Deveryn Ross

  • NDP truce talks too little, too late

    Brandon -- We may now have a better idea of what Gord Mackintosh was up to last week, when he announced he has been approached by representatives of Greg Selinger and Theresa Oswald to broker a truce between the two warring factions. He told the media that "there are deeply held and divided camps that have to come back together. There has to be forces at work to achieve that."
  • Selinger's lose-now, lose-later strategy

    BRANDON -- When former premier Gary Doer stepped down to become Canada's ambassador to the United States, he said that "if you ever get a chance in this job to go out on your own timing, you'd better take advantage of it." He then added, "I think it's important that you go out on your own terms as an individual, but you also go in a way that allows your party to renew and the government to renew."
  • Ashton's referendum a savvy idea

    BRANDON -- His critics have slammed his plan as a flip-flop, but Steve Ashton's promise to hold a referendum regarding the controversial PST hike is a solid political strategy that has the potential to lift the NDP from its polling doldrums and cause problems for the Opposition Progressive Conservatives and Liberals. Ashton promises that, if elected as leader of Manitoba's New Democratic Party, he will give Manitobans the opportunity to decide whether to keep, scrap or revise the PST increase. "If I'm elected... one of the first moves that I will make is to allow Manitobans to have their voice through a referendum on the PST," he said.
  • A how-to on political suicide

    BRANDON -- Looking back at the developments of the past seven weeks, Manitobans can only wonder what the Gang of Five former cabinet ministers were thinking when they launched their cockamamie scheme to unseat Premier Greg Selinger as leader of the Manitoba New Democratic Party. Their series of errors began with their justification for the rebellion. The five -- Theresa Oswald, Jennifer Howard, Erin Selby, Andrew Swan and Stan Struthers -- claimed that an internal party poll had found the party would be annihilated in the next provincial election if Selinger was party leader, but ignored the results of another poll that suggested that the NDP was actually on track to win a reduced majority.
  • Recall laws empower voters

    BRANDON -- For the past three weeks, Manitobans have watched helplessly as dissident members of the provincial New Democratic Party caucus and executive have conducted a campaign to oust Premier Greg Selinger as party leader and seize control of the province's government. What began as rumblings of discontent from anonymous party insiders quickly escalated into open revolt and cabinet resignations. With the Gang of Five having walked away from the mess they helped create, Manitoba now has a B-team cabinet stuffed with retreads and no-treads, their primary qualification apparently being loyalty to Selinger.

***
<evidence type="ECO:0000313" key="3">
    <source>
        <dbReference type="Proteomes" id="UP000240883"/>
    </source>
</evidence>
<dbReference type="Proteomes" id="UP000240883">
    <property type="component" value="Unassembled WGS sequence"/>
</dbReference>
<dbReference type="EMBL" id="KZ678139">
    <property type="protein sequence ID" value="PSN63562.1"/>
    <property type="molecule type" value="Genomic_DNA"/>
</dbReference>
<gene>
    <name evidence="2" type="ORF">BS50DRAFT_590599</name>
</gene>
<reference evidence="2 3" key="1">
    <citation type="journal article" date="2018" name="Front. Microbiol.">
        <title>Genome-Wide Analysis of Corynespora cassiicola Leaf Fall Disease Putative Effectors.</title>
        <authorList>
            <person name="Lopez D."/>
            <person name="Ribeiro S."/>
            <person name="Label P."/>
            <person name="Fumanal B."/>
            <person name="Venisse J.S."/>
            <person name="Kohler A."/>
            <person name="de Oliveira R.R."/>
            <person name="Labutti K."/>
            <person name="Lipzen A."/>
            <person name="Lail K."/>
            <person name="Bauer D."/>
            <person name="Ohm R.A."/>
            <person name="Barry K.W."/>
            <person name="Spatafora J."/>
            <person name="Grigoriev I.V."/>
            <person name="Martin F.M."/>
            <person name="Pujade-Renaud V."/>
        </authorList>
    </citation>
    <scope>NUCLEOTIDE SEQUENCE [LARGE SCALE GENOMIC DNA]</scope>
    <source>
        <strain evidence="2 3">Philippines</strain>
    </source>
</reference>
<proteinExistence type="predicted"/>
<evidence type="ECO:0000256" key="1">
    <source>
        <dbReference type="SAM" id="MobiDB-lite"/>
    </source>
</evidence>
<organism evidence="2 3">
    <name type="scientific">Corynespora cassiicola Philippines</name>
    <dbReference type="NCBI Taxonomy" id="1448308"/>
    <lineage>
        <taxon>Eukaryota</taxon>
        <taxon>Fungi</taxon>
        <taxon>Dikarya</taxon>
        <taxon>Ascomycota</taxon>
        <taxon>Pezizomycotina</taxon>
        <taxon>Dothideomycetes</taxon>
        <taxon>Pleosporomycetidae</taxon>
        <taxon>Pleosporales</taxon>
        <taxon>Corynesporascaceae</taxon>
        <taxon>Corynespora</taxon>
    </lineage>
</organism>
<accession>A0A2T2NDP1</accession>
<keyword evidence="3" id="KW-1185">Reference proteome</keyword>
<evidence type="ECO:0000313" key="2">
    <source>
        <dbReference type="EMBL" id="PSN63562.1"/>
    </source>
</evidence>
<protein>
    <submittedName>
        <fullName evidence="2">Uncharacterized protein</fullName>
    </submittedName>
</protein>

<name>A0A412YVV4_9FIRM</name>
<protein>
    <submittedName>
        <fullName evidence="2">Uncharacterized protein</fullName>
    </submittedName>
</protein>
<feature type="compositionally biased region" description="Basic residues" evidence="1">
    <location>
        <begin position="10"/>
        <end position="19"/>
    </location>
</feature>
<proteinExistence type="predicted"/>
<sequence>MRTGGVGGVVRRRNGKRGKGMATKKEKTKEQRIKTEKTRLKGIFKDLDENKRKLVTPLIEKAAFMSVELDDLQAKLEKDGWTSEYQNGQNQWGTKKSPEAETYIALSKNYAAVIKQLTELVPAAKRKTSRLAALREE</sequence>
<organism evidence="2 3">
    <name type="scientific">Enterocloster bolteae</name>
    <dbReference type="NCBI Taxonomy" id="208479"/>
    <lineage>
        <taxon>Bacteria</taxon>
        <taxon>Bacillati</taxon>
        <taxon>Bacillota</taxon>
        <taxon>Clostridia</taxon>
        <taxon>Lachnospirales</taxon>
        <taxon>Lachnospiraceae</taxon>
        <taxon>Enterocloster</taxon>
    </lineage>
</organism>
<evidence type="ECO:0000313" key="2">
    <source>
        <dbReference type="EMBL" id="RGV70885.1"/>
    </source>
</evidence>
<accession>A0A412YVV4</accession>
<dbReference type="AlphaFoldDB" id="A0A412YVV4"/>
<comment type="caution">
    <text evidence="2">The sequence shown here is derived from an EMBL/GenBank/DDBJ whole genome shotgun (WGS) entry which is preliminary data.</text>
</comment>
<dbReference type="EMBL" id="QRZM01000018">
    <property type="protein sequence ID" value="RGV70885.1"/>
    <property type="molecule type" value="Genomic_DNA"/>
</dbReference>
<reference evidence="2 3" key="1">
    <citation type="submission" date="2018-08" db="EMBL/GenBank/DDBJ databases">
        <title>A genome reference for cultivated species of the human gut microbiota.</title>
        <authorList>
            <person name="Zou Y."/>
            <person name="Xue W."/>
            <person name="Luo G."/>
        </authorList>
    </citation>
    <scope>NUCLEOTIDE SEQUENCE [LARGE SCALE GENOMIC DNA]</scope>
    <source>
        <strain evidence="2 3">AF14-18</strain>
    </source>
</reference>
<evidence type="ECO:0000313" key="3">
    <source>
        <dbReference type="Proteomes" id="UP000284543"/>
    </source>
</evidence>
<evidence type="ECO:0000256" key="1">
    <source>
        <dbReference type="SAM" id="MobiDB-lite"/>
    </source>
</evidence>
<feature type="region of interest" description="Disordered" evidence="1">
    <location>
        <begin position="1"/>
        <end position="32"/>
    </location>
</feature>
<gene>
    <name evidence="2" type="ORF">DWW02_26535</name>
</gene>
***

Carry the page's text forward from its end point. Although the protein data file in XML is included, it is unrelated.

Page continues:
• Pallister must grab golden opportunity

    BRANDON -- A week from now, Progressive Conservative Leader Brian Pallister will deliver his party's alternative throne speech. Though it won't be his party's election platform, he says it will be "our vision of where we believe the province needs to go." With a civil war being waged within the Selinger government's cabinet and caucus, more Manitobans are willing to consider a change in their provincial government than at any time in the past 15 years. They want to know what that change would look like with Pallister as premier and are prepared to listen.
  • Brandonites to vote on trust?

    BRANDON -- In a campaign criticized for its lack of energy and ideas, it is the absence of one key electoral ingredient that has attracted the attention and concern of Brandon's voters. The city's mayoral election is just five days away, but three of the four candidates -- incumbent Shari Decter Hirst and challengers Mark Kovatch and John Paul Jacobson -- have yet to disclose the cost of their campaign promises. The fourth candidate, Rick Chrest, has made no spending commitments, so his cost stands at zero.
  • Brandon election puts voters to sleep

    BRANDON -- When Brandonites awaken on Oct. 23, many could have good reason to wonder what happened to their civic election. Six of Brandon's 10 city council wards have already been decided by acclamation and, of the remaining four wards, only one has more than two candidates. In the school board election, just nine candidates are vying for eight seats.
  • Ballooning police costs should be a ballot-box concern

    BRANDON -- It is the issue no mayoral or city council candidate wants to talk about, and yet it is the budgetary challenge that will most confound them should they be elected. The exploding cost of policing is something municipalities throughout Canada are grappling with. Between 2001 and 2012, total spending on policing grew from $7.3 billion to $13.5 billion -- a whopping 85 per cent.
  • Partisanship shouldn't be a dirty word in city politics

    BRANDON -- It seems to be a dirty word in municipal politics -- partisanship. It's as if the participation of political parties at the municipal level is harmful to the democratic process. It doesn't have to be seen that way. The subject has gained prominence in this fall's local elections in both Winnipeg and Brandon. Last week, Winnipeg mayoral candidate Gord Steeves alleged a senior member of Premier Greg Selinger's staff is a also key member of rival Judy Wasylycia-Leis's campaign, and his involvement would be inappropriate if Wasylycia-Leis is elected mayor next month.
  • Death of local democracy by neglect

    With Manitoba's municipal and school board elections just 48 days away, cities, towns and rural municipalities throughout the province are experiencing a troubling shortage of candidates for mayor, reeve, councillor and school trustee. If the municipal election were held today in Brandon, six of the 10 city council seats would be won by acclamation. Of the four contested wards in the city, only one has more than two candidates.
  • Fantino failing veterans

    In an op-ed titled It's a myth veterans are mistreated, published in Wednesday's Halifax Chronicle Herald, Veteran Affairs Minister Julian Fantino lashed out at veterans who are unhappy with the treatment they are receiving from the Harper government, and at unionized members within his own department. "One myth is that veterans no longer receive monthly benefits and just receive a lump-sum payment," the minister wrote. "This is simply not true. Veterans are eligible for a range of services and benefits that enable them to get the financial help and support they deserve."
  • Brandon needs real fix for floods

    As the Assiniboine River waters slowly retreat from the second major flood in three years, the damage is everywhere to be seen. The areas around Brandon's Riverbank Discovery Centre, a jewel of Western Manitoba tourism, resemble ruins from a war zone. Concrete components of public gathering places in Eleanor Kidd Park, which has been closed since the 2011 flood, are strewn like childrens' toys. In every direction, there are dead trees, shrubs and flower beds. A coating of silt covers everything.